- pod_network_tx_packets 
            - new_container_memory_pgfault 
            - new_container_memory_pgmajfault 
            - new_container_memory_hierarchical_pgfault 
            - new_container_memory_hierarchical_pgmajfault`
          - name: pod_memory_utilization_over_pod_limit
            unit: Percent
            type: calculate
            metric1: pod_memory_working_set
            metric2: pod_memory_limit
            operation: percent

The final component in the pipeline is AWS CloudWatch EMF Exporter, which converts the metrics to embedded metric format (EMF) and then sends them directly to CloudWatch Logs using the PutLogEvents API. The following list of metrics is sent to CloudWatch by the ADOT Collector for each of the workloads running on Amazon EKS.

  • pod_cpu_utilization_over_pod_limit
  • pod_cpu_usage_total
  • pod_cpu_limit
  • pod_memory_utilization_over_pod_limit
  • pod_memory_working_set
  • pod_memory_limit
  • pod_network_rx_bytes
  • pod_network_tx_bytes

Each metric will be associated with the following dimension sets and collected under the CloudWatch namespace named ContainerInsights.

  • ClusterName, LaunchType
  • ClusterName, Namespace, LaunchType
  • ClusterName, Namespace, PodName, LaunchType

Further, Please learn about Container Insights Prometheus support for ADOT and deploying ADOT collector on Amazon EKS to visualize Amazon EKS resource metrics using CloudWatch Container Insights to setup ADOT collector pipeline in your Amazon EKS cluster and how to visualize your Amazon EKS resource metrics in CloudWatch Container Insights. Additionally, please reference Easily Monitor Containerized Applications with Amazon CloudWatch Container Insights, which includes step-by-step instructions on configuring an Amazon EKS cluster, deploying a containerized application, and monitoring the application's performance using Container Insights.

Fluent Bit Integration in CloudWatch Container Insights for Amazon EKS

Fluent Bit is an open source and multi-platform log processor and forwarder that allows you to collect data and logs from different sources, and unify and send them to different destinations including CloudWatch Logs. It’s also fully compatible with Docker and Kubernetes environments. Using the newly launched Fluent Bit daemonset, you can send container logs from your EKS clusters to CloudWatch logs for logs storage and analytics.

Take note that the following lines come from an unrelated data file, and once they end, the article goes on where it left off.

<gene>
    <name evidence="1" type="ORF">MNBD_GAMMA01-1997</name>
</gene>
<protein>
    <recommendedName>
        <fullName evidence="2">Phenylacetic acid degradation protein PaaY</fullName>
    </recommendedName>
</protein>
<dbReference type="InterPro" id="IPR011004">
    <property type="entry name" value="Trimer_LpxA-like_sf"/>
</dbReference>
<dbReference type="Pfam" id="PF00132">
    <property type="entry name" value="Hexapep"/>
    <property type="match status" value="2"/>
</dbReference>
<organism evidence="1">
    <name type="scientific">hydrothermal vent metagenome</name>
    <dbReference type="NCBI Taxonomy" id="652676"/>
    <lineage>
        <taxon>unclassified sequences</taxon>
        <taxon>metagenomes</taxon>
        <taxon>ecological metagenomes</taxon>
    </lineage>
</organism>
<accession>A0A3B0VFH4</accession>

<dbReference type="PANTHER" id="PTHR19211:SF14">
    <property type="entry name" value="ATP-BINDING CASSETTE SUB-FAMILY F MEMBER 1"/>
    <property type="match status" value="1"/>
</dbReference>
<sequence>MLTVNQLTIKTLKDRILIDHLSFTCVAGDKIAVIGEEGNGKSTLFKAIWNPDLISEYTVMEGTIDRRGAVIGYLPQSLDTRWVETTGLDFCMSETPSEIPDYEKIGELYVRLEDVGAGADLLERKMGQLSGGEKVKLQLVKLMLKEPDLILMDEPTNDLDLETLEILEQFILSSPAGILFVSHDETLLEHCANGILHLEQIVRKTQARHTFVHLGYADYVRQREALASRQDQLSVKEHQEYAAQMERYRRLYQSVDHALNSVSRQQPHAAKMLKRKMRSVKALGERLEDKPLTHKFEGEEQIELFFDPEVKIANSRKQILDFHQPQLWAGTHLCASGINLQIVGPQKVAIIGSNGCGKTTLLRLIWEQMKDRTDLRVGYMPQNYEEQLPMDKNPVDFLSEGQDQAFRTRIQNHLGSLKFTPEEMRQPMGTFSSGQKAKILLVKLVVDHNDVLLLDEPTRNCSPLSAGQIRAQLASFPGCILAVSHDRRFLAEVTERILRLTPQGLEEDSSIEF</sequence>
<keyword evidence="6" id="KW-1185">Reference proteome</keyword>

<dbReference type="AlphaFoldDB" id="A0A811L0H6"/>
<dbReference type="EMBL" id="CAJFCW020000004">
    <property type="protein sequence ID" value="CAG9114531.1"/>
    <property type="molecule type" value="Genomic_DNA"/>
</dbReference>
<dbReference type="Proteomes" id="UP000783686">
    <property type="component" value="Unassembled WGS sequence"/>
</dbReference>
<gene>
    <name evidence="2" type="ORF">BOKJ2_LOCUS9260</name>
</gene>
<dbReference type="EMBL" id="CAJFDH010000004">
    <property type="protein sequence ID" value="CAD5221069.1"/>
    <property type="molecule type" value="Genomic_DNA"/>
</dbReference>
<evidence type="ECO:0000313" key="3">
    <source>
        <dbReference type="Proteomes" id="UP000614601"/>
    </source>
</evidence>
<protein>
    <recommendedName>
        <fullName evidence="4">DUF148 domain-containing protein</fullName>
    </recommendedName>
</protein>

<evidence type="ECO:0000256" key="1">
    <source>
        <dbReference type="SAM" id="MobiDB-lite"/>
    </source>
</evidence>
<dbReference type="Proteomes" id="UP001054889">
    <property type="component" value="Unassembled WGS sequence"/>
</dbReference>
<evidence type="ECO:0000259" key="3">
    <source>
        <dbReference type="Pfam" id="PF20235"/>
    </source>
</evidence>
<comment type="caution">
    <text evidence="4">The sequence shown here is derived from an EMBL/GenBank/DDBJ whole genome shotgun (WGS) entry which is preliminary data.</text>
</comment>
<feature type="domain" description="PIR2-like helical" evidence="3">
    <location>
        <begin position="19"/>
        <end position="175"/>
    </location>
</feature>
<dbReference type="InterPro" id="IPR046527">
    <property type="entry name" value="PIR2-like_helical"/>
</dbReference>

Due to its lightweight nature, using Fluent Bit as the default log forwarder in Container Insights on EKS worker nodes will allow you to stream application logs into CloudWatch logs efficiently and reliably. With Fluent Bit, Container Insights is able to deliver thousands of business critical logs at scale in a resource efficient manner, especially in terms of CPU and memory utilization at the pod level. In other words, compared to FluentD, which was the log forwarder used prior, Fluent Bit has a smaller resource footprint and, as a result, is more resource efficient for memory and CPU. On the other hand, AWS for Fluent Bit image, which includes Fluent Bit and related plugins, gives Fluent Bit an additional flexibility of adopting new AWS features faster as the image aims to provide a unified experience within AWS ecosystem.

The architecture below shows individual components used by CloudWatch Container Insights for EKS:


Figure: Individual components used by CloudWatch Container Insights for EKS.

While working with containers, it is recommended to push all the logs, including application logs, through the standard output (stdout) and standard error output (stderr) methods whenever possible using the Docker JSON logging driver. For this reason, in EKS, the logging driver is configured by default and everything that a containerized application writes to stdout or stderr is streamed into a JSON file under “/var/log/containers" on the worker node. Container Insights classifies those logs into three different categories by default and creates dedicated input streams for each category within Fluent Bit and independent log groups within CloudWatch Logs. Those categories are:

  • Application logs: All applications logs stored under “/var/log/containers/*.log" are streamed into the dedicated /aws/containerinsights/Cluster_Name/application log group. All non-application logs such as kube-proxy and aws-node logs are excluded by default. However, additional Kubernetes add-on logs, such as CoreDNS logs, are also processed and streamed into this log group.